Got a really itchy spot — or spots — on your skin and wondering if psoriatic arthritis (PsA) is to blame? Psoriatic arthritis usually involves psoriasis skin symptoms. Approximately 1 in 3 people with psoriasis develop PsA, and of those who do, many show skin symptoms first, before joint symptoms appear. “I had skin issues long before I had pain in my joints,” one MyPsoriasisTeam member shared.
“Fingers started to peel really bad, and then I would have blisters that would bleed. Didn’t get the arthritis pain right away, but when I did, I got it bad,” wrote another.
Many people with PsA experience both itchy rashes and joint pain at the same time, a difficult combination to live with. Learn more about skin itchiness with PsA, including what PsA rashes look like, what causes them, and what can be done to treat or potentially prevent them.
Some symptoms of PsA are hidden underneath the surface, such as stiff, tender, and painful joints. However, PsA can also show up as a psoriasis rash. It’s important to note that the severity of one’s psoriasis is not an accurate indicator of the severity of their PsA — someone with PsA may have a lot of stiff, painful joints from PsA but few skin lesions.
Symptoms of psoriasis vary greatly from person to person but generally include:
Common symptoms of PsA include:
In addition to swollen joints, fingers, and toes and morning stiffness, foot pain and back pain are some of the early symptoms of PsA. PsA may also show up as neck or back pain or sharp pain in certain areas, such as the level of some tendons or entheses, most frequently the Achilles tendon (also known as Achilles heel).
PsA skin rashes often show up as plaque psoriasis, which is the most common form of psoriasis. More than 900 MyPsoriasisTeam members living with PsA report discolored or red patches of scaly skin.
Plaque psoriasis skin lesions usually appear in a symmetrical pattern and can occur anywhere on the body, but specific areas of the body are especially prone:
In addition to plaque psoriasis, itchy psoriasis rashes might also be a result of other types of psoriasis, including:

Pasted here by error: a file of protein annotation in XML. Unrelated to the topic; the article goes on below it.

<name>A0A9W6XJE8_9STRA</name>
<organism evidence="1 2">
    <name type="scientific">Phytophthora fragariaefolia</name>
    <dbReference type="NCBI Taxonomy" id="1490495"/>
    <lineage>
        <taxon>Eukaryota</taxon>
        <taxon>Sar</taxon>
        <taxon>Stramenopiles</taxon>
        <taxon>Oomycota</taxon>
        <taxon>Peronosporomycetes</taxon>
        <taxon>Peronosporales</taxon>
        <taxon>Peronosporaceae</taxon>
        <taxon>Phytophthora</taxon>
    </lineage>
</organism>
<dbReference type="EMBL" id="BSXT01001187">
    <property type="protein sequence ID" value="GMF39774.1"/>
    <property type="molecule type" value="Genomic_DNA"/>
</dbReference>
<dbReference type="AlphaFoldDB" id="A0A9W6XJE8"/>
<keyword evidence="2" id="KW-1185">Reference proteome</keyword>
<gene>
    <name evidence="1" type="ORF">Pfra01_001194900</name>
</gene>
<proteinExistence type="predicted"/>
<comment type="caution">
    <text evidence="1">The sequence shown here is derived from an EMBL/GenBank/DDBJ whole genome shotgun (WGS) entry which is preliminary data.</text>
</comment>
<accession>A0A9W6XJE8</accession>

A PsA rash commonly shows up as plaque psoriasis, which appears as patches of skin that are raised. Depending on your skin tone, they may be red, pink, or violet in color. These patches may be covered in white-silvery scales from dead skin cell buildup. These rashes may be itchy and painful but are not contagious.
PsA often involves joint pain and skin issues, which can significantly affect quality of life. Some MyPsoriasisTeam members note the itchiness follows where their joints are painful or swollen. “I have major swelling in my hands and feet. I get itching wherever the swelling is :(,” one member shared. Another wrote, “Knuckles constantly itch! My hands are a mess, and my thumb joints are gone.”
Others note skin issues in different parts of the body unrelated to their joint pain. “I had patches of psoriasis on my elbow and scalp with joint pain in hands, feet, and knees,” one member wrote.
PsA skin rashes can be mistaken for other skin conditions, such as eczema, acne, an allergic reaction, or simply dry skin. If you notice a new or worsening rash, be sure to make an appointment with your health care provider for diagnosis and subsequent treatment.
Inflammation caused by an overactive immune system is the underlying connecting factor that leads to both PsA skin issues and joint pain.
The exact cause of psoriatic itch is unknown but involves a complex set of interactions between different systems of the body, including the immune, endocrine, nervous, and vascular systems.
Though there may not be any one cause of itchiness associated with PsA, you may find that certain situations trigger an itchy rash. For example, research has shown that certain physical, environmental, and mental factors may make psoriasis itchiness worse, including:
“I have psoriatic arthritis in my hands and feet. With winter here, the affected joints are itching,” one MyPsoriasisTeam member noted. Try to keep tabs on possible triggers for itchiness and rashes as part of your treatment plan for managing and preventing future itchy rashes.
Treatment for PsA skin and joint symptoms may be treated separately or in combination. Managing itchy rashes can be frustrating, but you’ll need to resist the temptation to scratch, as it can cause the plaques to thicken.
Treatment options for rashes with PsA depend on the severity of the rash and disease progression. For example, over-the-counter or medicated topical creams may be used to treat mild rashes, while disease-modifying antirheumatic drugs (DMARDs), or biologics, may be needed to reduce the underlying inflammation and subsequently reduce itchy rashes in more severe cases of PsA.
Talk to your health care provider or rheumatologist about treatments for any rashes that show up and how to identify triggers to try to prevent future rashes and flare-ups.
MyPsoriasisTeam is the social network for people with psoriasis and their loved ones. On MyPsoriasisTeam, more than 124,000 members come together to ask questions, give advice, and share their stories with others who understand life with psoriasis.
Do you experience itchiness with PsA? What helps you manage or prevent PsA rashes? Share your experience in the comments below, or start a conversation by posting on your Activities page.